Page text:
The Septuagenarian Speaks, published January5, 2022, Siskiyou Daily News

Where have all the young folks gone? To the septuagenarians reading this, the question may remind you of the old Peter, Paul and Mary anti-war song from the sixties. The song asks, “Where have all the flowers gone? … Where have all the young girls gone? …Where have all the young men gone?” Then, finally, “Where have all the soldiers gone?” It answers the questions with “Gone to graveyards every one. When will they ever learn?”

The question I am posing, as we begin a new year, maybe isn’t quite as dire as the folk song, but it’s still pretty dire. Where have the young folks gone? Where are the young people that once volunteered and worked for the betterment of our community?

Many volunteer organizations contribute toward what makes our community the great place that it is. These include private groups, such as fraternal organizations and service clubs. Some examples are the Rotary Club, Kiwanis Club, Lions Club, Soroptimist Club, and the Elks and Masonic Lodges, to name a few. There are also government-based organizations that rely on volunteer participation, such as the Yreka Volunteer Fire Department. Do these organizations still exist? Yes. Do they still make important contributions to our community? Yes, of course.

But many are struggling. Their memberships are down, and most of the members that they do have are senior citizens. Don’t get me wrong; we senior citizens are great folks, and we can still get a lot done; but unfortunately, as we get older and die off, younger people aren’t stepping up to fill the void.

Let me give you an example. For the nearly fifty years that I’ve lived in Yreka, the Yreka Rotary Club has been one of the dominant service clubs in the area. They used to meet once a week, and there was a time when as many as 91 members attended their meetings. Now they meet monthly and average 15 to 20 people. The club still does a lot for the community, but it means that fewer people have to do more.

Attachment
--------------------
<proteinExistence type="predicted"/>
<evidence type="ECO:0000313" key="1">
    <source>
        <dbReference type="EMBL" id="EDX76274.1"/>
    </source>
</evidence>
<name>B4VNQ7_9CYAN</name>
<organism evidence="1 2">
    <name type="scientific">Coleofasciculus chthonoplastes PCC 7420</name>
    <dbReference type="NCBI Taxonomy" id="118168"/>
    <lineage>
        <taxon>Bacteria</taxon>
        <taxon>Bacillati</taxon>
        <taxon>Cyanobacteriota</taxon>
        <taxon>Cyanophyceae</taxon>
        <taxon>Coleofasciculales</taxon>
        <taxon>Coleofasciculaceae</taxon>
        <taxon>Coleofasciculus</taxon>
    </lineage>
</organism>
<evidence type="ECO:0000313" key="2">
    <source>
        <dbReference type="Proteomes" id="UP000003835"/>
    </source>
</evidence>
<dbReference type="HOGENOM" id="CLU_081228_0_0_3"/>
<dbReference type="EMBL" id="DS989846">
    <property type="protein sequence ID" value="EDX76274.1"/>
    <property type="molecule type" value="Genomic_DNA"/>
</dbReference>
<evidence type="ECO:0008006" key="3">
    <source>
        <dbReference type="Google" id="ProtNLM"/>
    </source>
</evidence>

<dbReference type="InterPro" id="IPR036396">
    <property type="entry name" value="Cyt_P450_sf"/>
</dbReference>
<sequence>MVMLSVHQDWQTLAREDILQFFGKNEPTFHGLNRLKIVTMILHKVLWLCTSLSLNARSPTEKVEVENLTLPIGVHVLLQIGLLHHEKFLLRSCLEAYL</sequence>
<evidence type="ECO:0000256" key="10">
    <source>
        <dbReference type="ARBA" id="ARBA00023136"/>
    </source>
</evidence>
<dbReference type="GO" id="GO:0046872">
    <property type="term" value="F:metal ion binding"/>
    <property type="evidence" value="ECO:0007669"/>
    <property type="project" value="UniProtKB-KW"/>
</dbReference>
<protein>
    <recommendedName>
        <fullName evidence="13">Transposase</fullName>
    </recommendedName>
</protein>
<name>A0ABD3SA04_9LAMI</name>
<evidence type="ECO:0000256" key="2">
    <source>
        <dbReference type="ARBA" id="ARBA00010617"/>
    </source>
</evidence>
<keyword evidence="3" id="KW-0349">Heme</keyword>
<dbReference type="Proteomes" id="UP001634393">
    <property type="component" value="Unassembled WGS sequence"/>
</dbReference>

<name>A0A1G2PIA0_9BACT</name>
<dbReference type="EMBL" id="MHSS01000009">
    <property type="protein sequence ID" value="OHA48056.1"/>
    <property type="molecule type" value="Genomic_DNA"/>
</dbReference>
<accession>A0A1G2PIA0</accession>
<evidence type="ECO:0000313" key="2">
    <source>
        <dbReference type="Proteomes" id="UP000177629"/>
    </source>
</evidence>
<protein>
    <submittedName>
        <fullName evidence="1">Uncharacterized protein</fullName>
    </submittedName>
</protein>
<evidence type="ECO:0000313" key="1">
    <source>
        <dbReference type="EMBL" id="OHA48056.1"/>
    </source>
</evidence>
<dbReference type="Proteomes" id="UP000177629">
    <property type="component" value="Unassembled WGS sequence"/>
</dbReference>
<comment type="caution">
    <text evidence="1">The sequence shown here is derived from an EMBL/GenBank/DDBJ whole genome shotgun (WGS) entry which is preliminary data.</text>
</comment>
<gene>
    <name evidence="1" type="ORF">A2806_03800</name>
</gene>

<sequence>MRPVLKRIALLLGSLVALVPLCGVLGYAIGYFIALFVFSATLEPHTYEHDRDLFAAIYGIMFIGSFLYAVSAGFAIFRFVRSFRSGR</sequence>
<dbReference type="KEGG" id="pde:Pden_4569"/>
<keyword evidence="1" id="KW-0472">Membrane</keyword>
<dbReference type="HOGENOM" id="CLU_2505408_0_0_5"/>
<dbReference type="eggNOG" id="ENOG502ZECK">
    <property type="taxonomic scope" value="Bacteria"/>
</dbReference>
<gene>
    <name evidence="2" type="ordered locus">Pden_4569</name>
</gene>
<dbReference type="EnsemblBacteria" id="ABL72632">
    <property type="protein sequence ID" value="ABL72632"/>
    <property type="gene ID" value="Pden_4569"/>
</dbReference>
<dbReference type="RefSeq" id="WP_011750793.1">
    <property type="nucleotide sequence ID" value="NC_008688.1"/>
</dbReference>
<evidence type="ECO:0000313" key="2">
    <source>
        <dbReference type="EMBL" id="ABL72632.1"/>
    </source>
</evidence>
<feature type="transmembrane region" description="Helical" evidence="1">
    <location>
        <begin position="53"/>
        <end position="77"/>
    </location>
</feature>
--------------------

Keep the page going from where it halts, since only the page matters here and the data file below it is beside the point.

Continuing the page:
Another example, and this really is frightening, is the Yreka Volunteer Fire Department. At one time the department had 40 members, with 20 more on a waiting list. Now, the department is down to 19. They are doing their best to make it work, but what is their typical response time, compared to, say, fifteen years ago? It’s scary. And how long can they continue to function at all if their ranks aren’t replenished?

So, I’m asking the question, where have all the young folks gone? I honestly don’t know the answer; thus, my reason for writing this. It would be great to receive some responses from readers. Perhaps I’m just looking in the wrong places. Are today’s young people contributing as much as ever, but in a different manner? Are they members of different organizations, and the traditional service clubs and fraternal organizations just don’t hold an attraction anymore?

I don’t think the young folks have actually gone anywhere, in the literal sense. All indications are that they are still here. I certainly see a lot of young people out and about in the community; on the streets, in the grocery stores, at the Post Office and other public places.